• 5.30pm for refreshments, 6pm for lecture.
  • Lecture Theatre 732.201, Tāmaki Campus, University of Auckland.


Hearing voices and believing that people are out to get you are sometimes described as ‘symptoms’ of ‘schizophrenia’ –  one of an array of ‘mental illnesses’ supposedly caused by genetic predispositions and biochemical imbalances.

Recent research, however, shows that ‘schizophrenia’ is an unscientific construct, that there is no robust evidence of a genetic predisposition, and that hallucinations and delusions are best conceptualized as understandable reactions to adverse life events and circumstances. Furthermore, studies from all over the world indicate that the public, including patients and their family members, already holds this ‘psycho-social’ model of mental health.

This lecture presents research (including University of Auckland studies) linking psychosis to poverty, loss and trauma, and describes how the findings challenge the simplistic and pessimistic bio-genetic ideology which, with the support of the pharmaceutical industry, currently dominates mental health research and services.

The Psychology of Psychosis Workshop

Workshop – The Psychology of Psychosis: From Theory to Practice

  •  20 Oct 2011
  • Location: Auckland
  • Venue: Centre for Psychology, Massey University 3rd Floor North Shore Library Building Albany Village, Auckland

More Information: http://www.awct.org.nz/events/course-detail.asp?eid=13

Professor John Read, Psychology Department, University of Auckland
Dr Vanessa Beavan, St Luke’s First Episode Psychosis Team, Auckland DHB
Jeremy Clark, Early Psychosis Intervention Team, Waitemata DHB
Debra Lampshire, University of Auckland School of Nursing, Chair of ISPS-NZ, and an experience-based expert and trainer

Thursday 20 October 2011 9:00am – 4:30pm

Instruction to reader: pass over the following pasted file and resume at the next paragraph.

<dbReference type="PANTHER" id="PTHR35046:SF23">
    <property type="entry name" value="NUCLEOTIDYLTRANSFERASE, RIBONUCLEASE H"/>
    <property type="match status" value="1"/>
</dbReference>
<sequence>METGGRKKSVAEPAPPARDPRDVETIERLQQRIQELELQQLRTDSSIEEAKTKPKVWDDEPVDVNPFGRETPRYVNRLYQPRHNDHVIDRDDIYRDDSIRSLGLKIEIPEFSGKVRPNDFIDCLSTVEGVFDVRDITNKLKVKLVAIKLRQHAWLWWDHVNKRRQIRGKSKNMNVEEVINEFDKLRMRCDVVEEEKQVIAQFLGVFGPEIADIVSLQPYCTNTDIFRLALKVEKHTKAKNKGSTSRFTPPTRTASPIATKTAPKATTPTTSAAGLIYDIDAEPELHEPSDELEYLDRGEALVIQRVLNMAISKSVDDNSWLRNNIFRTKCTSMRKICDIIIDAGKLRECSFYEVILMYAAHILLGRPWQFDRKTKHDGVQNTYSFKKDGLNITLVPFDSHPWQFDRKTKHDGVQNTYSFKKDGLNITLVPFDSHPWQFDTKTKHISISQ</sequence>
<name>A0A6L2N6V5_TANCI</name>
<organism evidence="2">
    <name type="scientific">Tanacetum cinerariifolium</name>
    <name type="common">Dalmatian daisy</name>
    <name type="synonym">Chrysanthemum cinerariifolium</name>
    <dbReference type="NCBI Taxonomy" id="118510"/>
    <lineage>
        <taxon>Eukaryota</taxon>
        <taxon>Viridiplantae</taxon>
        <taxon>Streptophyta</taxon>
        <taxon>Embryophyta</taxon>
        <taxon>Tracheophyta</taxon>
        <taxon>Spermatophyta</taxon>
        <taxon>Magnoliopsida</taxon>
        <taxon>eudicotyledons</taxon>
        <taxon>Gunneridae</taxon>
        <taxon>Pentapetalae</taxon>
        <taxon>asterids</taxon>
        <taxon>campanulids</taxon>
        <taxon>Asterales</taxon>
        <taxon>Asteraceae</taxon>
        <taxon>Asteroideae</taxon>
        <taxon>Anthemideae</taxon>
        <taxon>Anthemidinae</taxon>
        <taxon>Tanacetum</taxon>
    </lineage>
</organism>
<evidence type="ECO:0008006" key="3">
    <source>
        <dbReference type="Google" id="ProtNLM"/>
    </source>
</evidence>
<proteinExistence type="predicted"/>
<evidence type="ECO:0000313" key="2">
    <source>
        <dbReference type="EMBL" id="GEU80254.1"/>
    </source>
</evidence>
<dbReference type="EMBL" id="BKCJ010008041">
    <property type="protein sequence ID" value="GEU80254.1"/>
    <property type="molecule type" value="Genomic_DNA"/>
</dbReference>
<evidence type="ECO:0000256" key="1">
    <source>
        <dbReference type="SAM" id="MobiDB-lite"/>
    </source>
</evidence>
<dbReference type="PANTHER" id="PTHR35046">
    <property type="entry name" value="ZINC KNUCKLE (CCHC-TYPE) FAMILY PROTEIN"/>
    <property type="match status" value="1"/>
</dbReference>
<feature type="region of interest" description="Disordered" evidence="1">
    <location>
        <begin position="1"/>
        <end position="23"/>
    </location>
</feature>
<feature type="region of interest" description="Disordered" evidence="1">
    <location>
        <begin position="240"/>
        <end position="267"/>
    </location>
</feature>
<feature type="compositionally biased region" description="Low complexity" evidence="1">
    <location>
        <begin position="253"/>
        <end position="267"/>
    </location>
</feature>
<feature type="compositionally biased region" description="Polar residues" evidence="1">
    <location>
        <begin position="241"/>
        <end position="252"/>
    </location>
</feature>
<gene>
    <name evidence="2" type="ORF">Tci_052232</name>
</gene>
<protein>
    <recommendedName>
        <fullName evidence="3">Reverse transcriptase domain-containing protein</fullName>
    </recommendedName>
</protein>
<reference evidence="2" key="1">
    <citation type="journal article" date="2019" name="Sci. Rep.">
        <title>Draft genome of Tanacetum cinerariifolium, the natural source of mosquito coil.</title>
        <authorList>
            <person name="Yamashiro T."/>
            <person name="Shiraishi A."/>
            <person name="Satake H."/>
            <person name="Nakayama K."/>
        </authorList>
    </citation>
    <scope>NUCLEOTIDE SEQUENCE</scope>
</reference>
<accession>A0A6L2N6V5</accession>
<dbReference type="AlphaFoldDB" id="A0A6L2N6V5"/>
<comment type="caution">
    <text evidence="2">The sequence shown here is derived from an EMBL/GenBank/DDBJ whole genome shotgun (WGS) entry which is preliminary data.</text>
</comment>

Centre for Psychology, Massey University 3rd Floor North Shore Library Building Albany Village, Auckland
A one-day seminar organized by the Psychology Department, Massey University and the NZ Branch of the International Society for Psychological Treatment of Schizophrenia (www.isps.org; ispsnz@gmail.com)


  • Session One: ‘Psycho-social Causes of Psychosis: A research Summary’, Professor John Read
  • Session Two: ‘Psychological Therapy with People Experiencing Psychosis’, Dr Vanessa Beavan and Jeremy Clark


  • ‘A skills based workshop on working with people who hear voices’, led by Debra Lampshire

About the Presenters

Professor John Read is the Editor of the I.S.P.S.’s international scientific journal ‘Psychosis: Psychological, Social and Integrative Approaches’ and of ‘Models of Madness (Routledge, 2004). He worked for 20 years as a clinical psychologist, primarily with people experiencing psychosis. In 2010 John was awarded the NZPS’ Hunter Award for excellence in academic and professional achievements.

Dr Vanessa Beavan gained a Doctorate in Clinical Psychology from the University of Auckland before taking up her current position with a first episode psychosis team in Auckland. She has published several research papers, including: Beavan, V. (2011). Toward a definition of ‘hearing voices’: A phenomenological approach’. Psychosis, 3(1), 63-73.

Jeremy Clark completed his training as a clinical psychologist at the University of Auckland. He is currently a senior staff member in (and has previously managed) an early psychosis intervention team with Waitemata DHB. Jeremy is a member of the Executive Committee of the NZ branch of I.S.P.S.

Debra Lampshire held the position of Consumer Consultant to Auckland District Health Board (ADHB) the largest in New Zealand, for five years, providing consumer advisory services. Debra is employed by ADHB as a Project Manager for the psychological interventions for enduring mental illness project. Debra is also a senior tutor with The University of Auckland’s Centre for Mental Health Research and Policy Development. Her work has been presented as key notes and workshops/symposia at numerous conferences both nationally and internationally. Debra has transferred her 30 years of the lived experience of recovery, voice hearing and the shared experiences of the consumers she has worked with, into a wealth of knowledge that is collaborative, interactive and empowering. She is a prominent leader and mentor to others within the service-user and clinical movement in New Zealand and a well know trainer, educator and advocate within national and international mental health services. Debra is also Chairperson for ISPS New Zealand.


  • $250 for professionals
  • **early bird registration $230 for registrations received by 20 September**
  • $125 for students

Morning tea, lunch and afternoon tea are provided and included in the fee. attendance are provided to all attendees who complete the workshop.
Certificates of Numbers are limited and places will be allocated in order of receipt of registration.

How to Register
Please contact: Helen McMaster, Centre for Psychology, Massey University, Private Bag 102904, North Shore Mail Centre, Auckland, Fax : 09 443 9732 Email : H.McMaster@massey.ac.nz